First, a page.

mmcirvin: (Default)
From: [personal profile] mmcirvin
...I guess Wells' first crack at a time-machine story was actually "The Chronic Argonauts", which was one year before the Twain, though after the Mitchell.

Date: 2017-08-08 12:00 pm (UTC)
mmcirvin: (Default)
From: [personal profile] mmcirvin
...and DIckens beat them with "A Christmas Carol" by several decades, though it's a different sort of time travel, more like a series of visions.

Date: 2017-08-07 01:42 pm (UTC)
mmcirvin: (Default)
From: [personal profile] mmcirvin
...It's also interesting that this science-fiction idea of time as a space-like dimension that you could travel through just slightly predates the theory of relativity ("The Time Machine" speaks explicitly of time as a fourth dimension just about a decade before Poincaré and Minkowski interpreted SR that way). It's as if this set of related ideas was culturally preparing to gel all over the place.

Date: 2017-08-07 01:46 pm (UTC)
mmcirvin: (Default)
From: [personal profile] mmcirvin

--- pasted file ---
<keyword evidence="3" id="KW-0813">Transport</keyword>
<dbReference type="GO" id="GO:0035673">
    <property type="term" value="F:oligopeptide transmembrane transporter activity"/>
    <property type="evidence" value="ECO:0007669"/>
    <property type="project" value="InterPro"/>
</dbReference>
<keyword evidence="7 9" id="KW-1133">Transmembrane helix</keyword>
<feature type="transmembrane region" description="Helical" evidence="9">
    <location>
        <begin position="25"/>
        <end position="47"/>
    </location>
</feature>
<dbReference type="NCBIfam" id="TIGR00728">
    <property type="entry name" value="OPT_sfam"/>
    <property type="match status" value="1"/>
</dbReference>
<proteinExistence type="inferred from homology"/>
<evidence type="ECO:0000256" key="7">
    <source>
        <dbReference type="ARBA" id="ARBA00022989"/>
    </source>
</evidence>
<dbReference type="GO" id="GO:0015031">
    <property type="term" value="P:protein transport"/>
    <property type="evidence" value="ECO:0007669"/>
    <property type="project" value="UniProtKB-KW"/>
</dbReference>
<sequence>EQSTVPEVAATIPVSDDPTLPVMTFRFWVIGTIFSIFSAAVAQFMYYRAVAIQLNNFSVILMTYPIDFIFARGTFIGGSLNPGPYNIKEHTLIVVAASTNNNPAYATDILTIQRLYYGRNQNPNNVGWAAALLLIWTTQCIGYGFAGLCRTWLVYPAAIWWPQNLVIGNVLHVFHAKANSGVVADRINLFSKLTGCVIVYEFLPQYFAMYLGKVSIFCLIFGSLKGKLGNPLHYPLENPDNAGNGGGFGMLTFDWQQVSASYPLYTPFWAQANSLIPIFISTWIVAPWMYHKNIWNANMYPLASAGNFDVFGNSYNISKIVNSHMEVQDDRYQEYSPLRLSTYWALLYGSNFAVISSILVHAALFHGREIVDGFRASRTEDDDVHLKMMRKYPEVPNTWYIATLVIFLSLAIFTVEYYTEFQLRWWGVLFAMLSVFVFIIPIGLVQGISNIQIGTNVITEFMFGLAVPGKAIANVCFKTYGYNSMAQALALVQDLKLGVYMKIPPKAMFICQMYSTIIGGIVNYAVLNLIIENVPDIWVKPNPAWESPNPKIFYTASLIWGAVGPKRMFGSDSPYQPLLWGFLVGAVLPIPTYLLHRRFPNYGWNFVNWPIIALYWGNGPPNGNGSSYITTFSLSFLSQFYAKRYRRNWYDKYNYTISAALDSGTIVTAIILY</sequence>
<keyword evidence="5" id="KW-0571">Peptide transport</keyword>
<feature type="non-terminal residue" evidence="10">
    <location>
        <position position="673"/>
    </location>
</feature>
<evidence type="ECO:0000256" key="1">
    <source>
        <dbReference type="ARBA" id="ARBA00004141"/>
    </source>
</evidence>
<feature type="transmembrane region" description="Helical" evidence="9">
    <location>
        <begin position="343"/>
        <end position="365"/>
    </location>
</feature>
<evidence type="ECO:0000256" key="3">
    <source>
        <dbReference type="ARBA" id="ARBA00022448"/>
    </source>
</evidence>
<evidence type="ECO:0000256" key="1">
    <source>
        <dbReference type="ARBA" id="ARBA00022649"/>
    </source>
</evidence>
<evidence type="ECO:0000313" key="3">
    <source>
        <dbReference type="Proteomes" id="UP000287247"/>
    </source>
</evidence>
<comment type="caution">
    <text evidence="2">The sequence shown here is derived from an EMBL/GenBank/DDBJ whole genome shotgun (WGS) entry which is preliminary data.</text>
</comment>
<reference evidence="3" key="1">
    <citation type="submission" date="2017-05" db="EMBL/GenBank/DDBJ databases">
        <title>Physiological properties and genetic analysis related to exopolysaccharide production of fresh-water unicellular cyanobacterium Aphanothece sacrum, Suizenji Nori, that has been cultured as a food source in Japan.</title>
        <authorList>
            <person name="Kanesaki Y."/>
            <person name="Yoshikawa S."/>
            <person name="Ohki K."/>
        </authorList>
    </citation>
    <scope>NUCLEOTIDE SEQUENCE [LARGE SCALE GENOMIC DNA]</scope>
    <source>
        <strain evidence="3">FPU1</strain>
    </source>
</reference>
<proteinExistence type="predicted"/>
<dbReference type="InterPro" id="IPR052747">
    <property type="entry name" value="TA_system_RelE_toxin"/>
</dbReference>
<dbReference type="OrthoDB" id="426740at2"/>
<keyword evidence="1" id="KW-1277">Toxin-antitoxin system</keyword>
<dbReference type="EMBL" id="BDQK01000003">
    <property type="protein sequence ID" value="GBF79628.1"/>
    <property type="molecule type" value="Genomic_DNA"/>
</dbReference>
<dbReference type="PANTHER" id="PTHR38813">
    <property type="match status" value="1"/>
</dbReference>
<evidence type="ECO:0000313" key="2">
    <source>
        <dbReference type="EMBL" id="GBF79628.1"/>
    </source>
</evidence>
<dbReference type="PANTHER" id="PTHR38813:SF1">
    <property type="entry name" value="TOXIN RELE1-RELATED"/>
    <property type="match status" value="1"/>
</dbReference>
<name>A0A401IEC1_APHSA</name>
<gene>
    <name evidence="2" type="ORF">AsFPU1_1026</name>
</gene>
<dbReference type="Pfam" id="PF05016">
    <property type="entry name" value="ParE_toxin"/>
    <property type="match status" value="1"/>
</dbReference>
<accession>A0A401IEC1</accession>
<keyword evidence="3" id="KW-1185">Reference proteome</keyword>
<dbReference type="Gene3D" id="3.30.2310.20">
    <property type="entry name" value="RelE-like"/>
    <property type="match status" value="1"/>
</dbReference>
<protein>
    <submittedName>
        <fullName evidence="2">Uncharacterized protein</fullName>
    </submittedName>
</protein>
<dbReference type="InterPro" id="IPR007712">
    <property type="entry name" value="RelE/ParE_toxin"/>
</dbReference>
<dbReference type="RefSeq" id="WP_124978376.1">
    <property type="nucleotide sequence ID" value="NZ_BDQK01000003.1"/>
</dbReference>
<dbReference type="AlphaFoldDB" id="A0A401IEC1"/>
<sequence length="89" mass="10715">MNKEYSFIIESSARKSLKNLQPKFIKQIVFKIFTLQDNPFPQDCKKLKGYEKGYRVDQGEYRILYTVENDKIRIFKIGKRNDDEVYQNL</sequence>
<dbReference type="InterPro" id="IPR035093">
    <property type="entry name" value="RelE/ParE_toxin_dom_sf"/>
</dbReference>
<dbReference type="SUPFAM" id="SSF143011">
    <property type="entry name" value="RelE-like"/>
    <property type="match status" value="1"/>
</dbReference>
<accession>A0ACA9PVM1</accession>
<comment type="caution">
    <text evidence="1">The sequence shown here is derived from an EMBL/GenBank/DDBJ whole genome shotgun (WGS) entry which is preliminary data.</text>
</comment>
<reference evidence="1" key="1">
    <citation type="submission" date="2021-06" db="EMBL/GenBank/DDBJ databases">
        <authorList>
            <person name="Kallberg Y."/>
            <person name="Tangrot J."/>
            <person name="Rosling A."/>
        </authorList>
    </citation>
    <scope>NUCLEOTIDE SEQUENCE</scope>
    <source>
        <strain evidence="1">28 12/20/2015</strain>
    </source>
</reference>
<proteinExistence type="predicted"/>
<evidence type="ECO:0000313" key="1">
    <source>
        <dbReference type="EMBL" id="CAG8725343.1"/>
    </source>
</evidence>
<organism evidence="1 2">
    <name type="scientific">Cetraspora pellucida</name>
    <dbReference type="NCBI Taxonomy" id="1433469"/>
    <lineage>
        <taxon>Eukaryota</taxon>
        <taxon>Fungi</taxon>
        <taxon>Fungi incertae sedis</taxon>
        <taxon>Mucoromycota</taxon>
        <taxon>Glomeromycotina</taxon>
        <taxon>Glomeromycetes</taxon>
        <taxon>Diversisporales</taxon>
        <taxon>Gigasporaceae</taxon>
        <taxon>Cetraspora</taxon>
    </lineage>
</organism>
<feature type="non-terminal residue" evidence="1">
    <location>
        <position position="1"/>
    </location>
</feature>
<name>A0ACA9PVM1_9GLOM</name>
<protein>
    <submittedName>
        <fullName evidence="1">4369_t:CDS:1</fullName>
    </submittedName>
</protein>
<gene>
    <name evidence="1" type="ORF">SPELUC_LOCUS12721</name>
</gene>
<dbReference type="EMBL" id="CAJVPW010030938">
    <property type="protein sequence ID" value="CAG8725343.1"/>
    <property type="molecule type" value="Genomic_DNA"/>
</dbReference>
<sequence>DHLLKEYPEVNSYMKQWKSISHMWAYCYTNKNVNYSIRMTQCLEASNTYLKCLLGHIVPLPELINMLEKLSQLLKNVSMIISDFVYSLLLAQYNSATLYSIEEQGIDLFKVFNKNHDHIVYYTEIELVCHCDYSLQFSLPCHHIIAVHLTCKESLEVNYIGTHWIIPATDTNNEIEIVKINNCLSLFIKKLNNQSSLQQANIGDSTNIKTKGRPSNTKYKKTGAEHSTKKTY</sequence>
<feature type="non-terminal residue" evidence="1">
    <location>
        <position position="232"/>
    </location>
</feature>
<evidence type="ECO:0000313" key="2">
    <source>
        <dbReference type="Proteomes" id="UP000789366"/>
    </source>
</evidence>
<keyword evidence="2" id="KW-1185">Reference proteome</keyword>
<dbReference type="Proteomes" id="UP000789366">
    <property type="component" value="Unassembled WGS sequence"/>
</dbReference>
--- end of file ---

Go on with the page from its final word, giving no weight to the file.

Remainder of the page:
...and that bit in Wagner's "Parsifal" that freaked out Philip K. Dick, about "time turning into space", was 1882, so right around the same era.

Date: 2017-08-07 08:30 pm (UTC)
From: (Anonymous)
H. G. Wells's invasion was precursed by a wave of serialized fictional invasions of England by European nations. Just different aliens. And as for an alienated super-human, how about _Frankenstein_? Or the turn-invisible magic Ring of Gyges, and resulting moral corruption.

Date: 2017-08-06 03:51 pm (UTC)
wild_irises: (Default)
From: [personal profile] wild_irises
In the running for the last book of its time I would have chosen to read or review.

Are your tears delicious to you?

Date: 2017-08-06 06:30 pm (UTC)
From: [personal profile] neowolf2
I've been wondering how you'd react to Ian Wallace's (not Ian Watson's!) books. Some were wacky.

Date: 2017-08-07 01:32 am (UTC)
dragoness_e: (Default)
From: [personal profile] dragoness_e
...and what's wrong with Edmond Hamilton? Sure, they're pulpy action-adventure Space Opera from the pulp era, and Leigh Brackett was a much better writer in the same genre, and he wasn't quite as wildly imaginative as ERB, but he's not really bad. His stuff is a bit of a brainless Saturday read, if you get my drift.

Date: 2017-08-07 04:48 am (UTC)
austin_dern: Inspired by Krazy Kat, of kourse. (Default)
From: [personal profile] austin_dern
but he's not really bad


I hesitate to sound like I'm being mean but ... like, have you read the Starwolf books recently?

I'll agree there's some good Hamilton out there. But a lot of that seems to be because he wrote 4800 novels and 260,000 short stories and nobody could miss every time.